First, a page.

Supreme Court confirms 401k investment options need ongoing monitoring

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The U.S. Supreme Court’s May 18th decision in Tibble v. Edison International confirmed that the “set it and forget it” approach to selecting 401(k) plan investment options does not satisfy ERISA’s fiduciary duties. The Tibble decision quotes extensively from trust law in support of its conclusion that the fiduciaries of a 401(k) plan have a continuing duty “of some kind” to monitor investment options offered to participants, and to remove investment options when continuing to offer those options no longer meets ERISA’s prudence requirement.

ERISA requires a plan participant to bring legal action against a plan fiduciary for breach of fiduciary duty within six years after the “last action” (or omission) giving rise to the breach occurred. The legal question in Tibble was whether 401(k) plan fiduciaries could be sued for breach of fiduciary duty for retaining investment options if those investment options were initially offered to participants more than six years before the claim was brought. With respect to some of the investment options in question in Tibble, the initial fiduciary act of selecting the investment options had occurred more than six years before the legal action began. However, the plan participants claimed that the plan fiduciaries had not monitored the ongoing prudence of retaining those investment options, and it was a breach of that ongoing duty to monitor that had occurred within the six years before the plan participants brought their claim.

The Supreme Court agreed with the plan participants, finding that the fiduciary act of selecting the investment option was separate from the fiduciary duty to monitor the continued prudence of offering those investment options. Because a claim for a breach of the fiduciary duty to monitor could arise at any time after the investment option was initially selected, the date on which the investment option was initially offered was not relevant to determining if plan participants had brought a claim for a breach of the duty to monitor within the six-year time limit.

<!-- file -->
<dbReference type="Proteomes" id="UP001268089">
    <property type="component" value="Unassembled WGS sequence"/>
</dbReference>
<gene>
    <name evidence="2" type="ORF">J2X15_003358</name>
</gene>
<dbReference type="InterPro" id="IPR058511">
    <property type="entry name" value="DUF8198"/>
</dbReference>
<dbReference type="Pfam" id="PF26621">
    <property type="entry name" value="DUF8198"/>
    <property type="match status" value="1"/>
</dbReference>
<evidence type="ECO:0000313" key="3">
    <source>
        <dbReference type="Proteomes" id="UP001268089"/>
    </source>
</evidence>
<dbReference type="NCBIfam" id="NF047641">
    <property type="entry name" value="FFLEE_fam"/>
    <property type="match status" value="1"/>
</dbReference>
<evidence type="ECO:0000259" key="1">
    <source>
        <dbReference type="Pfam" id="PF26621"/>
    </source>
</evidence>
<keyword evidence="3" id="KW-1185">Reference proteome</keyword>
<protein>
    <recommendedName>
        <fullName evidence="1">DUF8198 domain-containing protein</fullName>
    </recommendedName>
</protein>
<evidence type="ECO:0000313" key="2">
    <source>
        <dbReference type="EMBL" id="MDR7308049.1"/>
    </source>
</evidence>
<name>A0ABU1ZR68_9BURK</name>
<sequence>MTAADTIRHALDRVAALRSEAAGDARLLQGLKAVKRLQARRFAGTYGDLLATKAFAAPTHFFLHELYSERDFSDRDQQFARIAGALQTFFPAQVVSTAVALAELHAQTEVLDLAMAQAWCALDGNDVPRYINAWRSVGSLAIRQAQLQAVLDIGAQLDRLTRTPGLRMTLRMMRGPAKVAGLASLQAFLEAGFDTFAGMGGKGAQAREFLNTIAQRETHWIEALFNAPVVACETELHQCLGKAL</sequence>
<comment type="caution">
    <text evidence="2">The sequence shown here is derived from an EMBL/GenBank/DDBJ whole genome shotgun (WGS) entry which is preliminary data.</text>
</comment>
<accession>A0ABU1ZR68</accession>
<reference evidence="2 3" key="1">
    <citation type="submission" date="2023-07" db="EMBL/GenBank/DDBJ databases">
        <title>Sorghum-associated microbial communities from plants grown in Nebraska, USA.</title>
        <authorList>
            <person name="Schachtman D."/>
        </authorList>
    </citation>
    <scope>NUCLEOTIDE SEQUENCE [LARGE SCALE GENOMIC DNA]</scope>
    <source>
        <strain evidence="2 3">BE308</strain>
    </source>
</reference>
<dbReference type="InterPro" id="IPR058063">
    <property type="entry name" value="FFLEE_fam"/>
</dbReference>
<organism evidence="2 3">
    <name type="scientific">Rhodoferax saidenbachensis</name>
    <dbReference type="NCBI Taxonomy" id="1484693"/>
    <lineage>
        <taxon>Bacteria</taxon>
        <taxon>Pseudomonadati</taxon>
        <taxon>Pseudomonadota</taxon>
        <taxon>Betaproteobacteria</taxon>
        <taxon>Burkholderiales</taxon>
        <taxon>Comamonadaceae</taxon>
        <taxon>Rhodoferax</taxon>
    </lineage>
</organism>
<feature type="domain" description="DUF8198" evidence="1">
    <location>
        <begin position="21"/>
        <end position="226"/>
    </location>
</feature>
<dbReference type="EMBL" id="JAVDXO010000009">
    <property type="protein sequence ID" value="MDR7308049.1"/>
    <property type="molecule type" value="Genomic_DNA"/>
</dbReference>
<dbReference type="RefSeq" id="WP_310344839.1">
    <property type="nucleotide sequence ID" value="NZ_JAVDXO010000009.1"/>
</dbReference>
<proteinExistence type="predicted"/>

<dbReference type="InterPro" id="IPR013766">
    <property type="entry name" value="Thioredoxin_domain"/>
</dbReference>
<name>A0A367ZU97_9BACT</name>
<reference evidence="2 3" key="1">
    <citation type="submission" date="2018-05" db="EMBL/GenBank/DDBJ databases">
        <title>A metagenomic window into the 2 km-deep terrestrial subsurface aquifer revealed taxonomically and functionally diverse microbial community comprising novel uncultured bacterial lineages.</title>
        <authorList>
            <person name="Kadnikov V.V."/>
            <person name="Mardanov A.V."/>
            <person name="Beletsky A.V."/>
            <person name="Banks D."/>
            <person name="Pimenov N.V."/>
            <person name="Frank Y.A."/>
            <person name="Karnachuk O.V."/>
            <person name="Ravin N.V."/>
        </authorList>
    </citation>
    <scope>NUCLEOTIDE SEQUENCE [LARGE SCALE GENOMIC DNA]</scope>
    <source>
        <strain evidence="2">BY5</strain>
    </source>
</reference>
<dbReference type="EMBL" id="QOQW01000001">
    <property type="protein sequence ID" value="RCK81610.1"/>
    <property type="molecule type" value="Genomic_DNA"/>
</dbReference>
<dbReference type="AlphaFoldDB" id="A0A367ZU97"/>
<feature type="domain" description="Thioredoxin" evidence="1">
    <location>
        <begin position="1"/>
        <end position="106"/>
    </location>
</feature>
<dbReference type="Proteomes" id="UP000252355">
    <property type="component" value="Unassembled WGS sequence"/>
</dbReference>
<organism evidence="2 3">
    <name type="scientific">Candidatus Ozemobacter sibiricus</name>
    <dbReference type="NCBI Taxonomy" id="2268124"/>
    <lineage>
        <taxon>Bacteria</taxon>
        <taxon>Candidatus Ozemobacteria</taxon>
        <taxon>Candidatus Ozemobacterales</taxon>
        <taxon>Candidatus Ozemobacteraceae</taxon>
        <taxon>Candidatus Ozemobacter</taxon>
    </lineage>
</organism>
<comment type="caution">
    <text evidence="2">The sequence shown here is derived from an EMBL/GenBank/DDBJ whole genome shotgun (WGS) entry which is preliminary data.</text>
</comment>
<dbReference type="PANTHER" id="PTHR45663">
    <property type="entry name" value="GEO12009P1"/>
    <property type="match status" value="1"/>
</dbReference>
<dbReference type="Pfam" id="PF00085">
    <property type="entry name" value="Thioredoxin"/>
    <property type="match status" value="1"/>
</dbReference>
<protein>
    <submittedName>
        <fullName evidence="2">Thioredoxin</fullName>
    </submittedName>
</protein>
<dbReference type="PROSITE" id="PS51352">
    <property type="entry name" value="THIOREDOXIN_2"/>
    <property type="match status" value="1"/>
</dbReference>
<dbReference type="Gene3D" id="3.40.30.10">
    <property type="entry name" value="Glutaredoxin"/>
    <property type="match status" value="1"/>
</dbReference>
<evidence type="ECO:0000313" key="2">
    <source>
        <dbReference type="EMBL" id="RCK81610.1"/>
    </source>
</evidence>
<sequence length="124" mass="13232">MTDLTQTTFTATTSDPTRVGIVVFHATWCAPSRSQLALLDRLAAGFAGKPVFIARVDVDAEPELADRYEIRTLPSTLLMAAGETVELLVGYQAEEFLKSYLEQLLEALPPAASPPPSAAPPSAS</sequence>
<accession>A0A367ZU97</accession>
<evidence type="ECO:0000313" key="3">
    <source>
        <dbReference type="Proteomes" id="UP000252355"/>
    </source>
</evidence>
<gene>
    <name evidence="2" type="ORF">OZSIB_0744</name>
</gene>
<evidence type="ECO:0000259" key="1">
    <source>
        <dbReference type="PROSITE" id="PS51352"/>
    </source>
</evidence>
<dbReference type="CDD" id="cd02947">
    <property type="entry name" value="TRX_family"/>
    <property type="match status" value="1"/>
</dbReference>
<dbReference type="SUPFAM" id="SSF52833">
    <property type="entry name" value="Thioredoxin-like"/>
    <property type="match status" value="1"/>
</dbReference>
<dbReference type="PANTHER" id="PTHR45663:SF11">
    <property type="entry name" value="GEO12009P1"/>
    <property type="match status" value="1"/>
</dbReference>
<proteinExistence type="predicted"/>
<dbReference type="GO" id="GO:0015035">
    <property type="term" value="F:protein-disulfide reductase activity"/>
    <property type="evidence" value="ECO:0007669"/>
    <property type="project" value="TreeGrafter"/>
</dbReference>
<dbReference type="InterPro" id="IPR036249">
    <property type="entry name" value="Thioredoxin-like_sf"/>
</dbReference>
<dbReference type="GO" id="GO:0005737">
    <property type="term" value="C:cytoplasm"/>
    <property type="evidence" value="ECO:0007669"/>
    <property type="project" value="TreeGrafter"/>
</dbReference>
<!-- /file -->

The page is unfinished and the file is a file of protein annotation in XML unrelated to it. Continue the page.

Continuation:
What the Supreme Court did not do was determine what type of ongoing monitoring is required. For example, is monitoring and review of the investment options only required when there is change in circumstances with respect to the plan or the investment option? Or is regular periodic monitoring required even without any specific change in circumstances? The Supreme Court left this question for the Ninth Circuit Court of Appeals to decide when it re-hears the case on remand.

The Tibble decision means that 401(k) plan sponsors and fiduciaries who have not reviewed the prudence of their plans’ investment options since those investment options were first selected (“set it and forget it”) should revisit the retention of those investment options at their earliest opportunity. Plan fiduciaries need to determine if the plan’s investment options remain appropriate for the plan and its participants in light of the diversity, performance, and fees of those investment options. Setting up periodic review procedures for the plan’s investment options is advisable as well, both to serve plan participants’ best interests (another ERISA fiduciary duty) and to protect the plan fiduciaries from possible claims of breach of fiduciary duty. Following periodic review procedures, and documenting both the procedures followed and the results of the periodic reviews, can help defend a fiduciary from these claims.

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